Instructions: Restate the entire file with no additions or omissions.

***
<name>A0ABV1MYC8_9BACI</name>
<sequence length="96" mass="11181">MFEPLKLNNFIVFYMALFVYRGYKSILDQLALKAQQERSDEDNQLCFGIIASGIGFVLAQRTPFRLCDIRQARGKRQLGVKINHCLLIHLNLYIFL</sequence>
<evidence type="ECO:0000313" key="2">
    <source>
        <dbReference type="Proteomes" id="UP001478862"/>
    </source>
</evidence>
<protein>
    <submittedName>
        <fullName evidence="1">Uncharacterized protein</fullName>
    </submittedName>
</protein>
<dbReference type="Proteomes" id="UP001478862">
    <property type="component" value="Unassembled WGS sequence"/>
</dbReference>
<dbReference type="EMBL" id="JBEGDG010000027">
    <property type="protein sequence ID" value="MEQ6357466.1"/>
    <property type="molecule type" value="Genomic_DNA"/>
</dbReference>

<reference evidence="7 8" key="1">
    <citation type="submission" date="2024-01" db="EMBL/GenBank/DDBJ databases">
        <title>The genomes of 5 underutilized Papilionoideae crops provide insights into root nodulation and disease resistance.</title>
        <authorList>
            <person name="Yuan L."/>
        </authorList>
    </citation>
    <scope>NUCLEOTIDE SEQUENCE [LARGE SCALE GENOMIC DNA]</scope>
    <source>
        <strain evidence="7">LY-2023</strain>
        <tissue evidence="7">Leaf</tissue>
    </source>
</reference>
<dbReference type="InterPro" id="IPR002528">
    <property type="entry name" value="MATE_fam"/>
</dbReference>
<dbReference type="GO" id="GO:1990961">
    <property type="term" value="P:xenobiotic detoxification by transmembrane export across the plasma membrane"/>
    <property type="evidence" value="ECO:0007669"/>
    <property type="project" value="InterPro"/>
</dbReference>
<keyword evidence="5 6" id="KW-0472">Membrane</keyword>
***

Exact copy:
<name>A0ABV1MYC8_9BACI</name>
<sequence length="96" mass="11181">MFEPLKLNNFIVFYMALFVYRGYKSILDQLALKAQQERSDEDNQLCFGIIASGIGFVLAQRTPFRLCDIRQARGKRQLGVKINHCLLIHLNLYIFL</sequence>
<evidence type="ECO:0000313" key="2">
    <source>
        <dbReference type="Proteomes" id="UP001478862"/>
    </source>
</evidence>
<protein>
    <submittedName>
        <fullName evidence="1">Uncharacterized protein</fullName>
    </submittedName>
</protein>
<dbReference type="Proteomes" id="UP001478862">
    <property type="component" value="Unassembled WGS sequence"/>
</dbReference>
<dbReference type="EMBL" id="JBEGDG010000027">
    <property type="protein sequence ID" value="MEQ6357466.1"/>
    <property type="molecule type" value="Genomic_DNA"/>
</dbReference>

<reference evidence="7 8" key="1">
    <citation type="submission" date="2024-01" db="EMBL/GenBank/DDBJ databases">
        <title>The genomes of 5 underutilized Papilionoideae crops provide insights into root nodulation and disease resistance.</title>
        <authorList>
            <person name="Yuan L."/>
        </authorList>
    </citation>
    <scope>NUCLEOTIDE SEQUENCE [LARGE SCALE GENOMIC DNA]</scope>
    <source>
        <strain evidence="7">LY-2023</strain>
        <tissue evidence="7">Leaf</tissue>
    </source>
</reference>
<dbReference type="InterPro" id="IPR002528">
    <property type="entry name" value="MATE_fam"/>
</dbReference>
<dbReference type="GO" id="GO:1990961">
    <property type="term" value="P:xenobiotic detoxification by transmembrane export across the plasma membrane"/>
    <property type="evidence" value="ECO:0007669"/>
    <property type="project" value="InterPro"/>
</dbReference>
<keyword evidence="5 6" id="KW-0472">Membrane</keyword>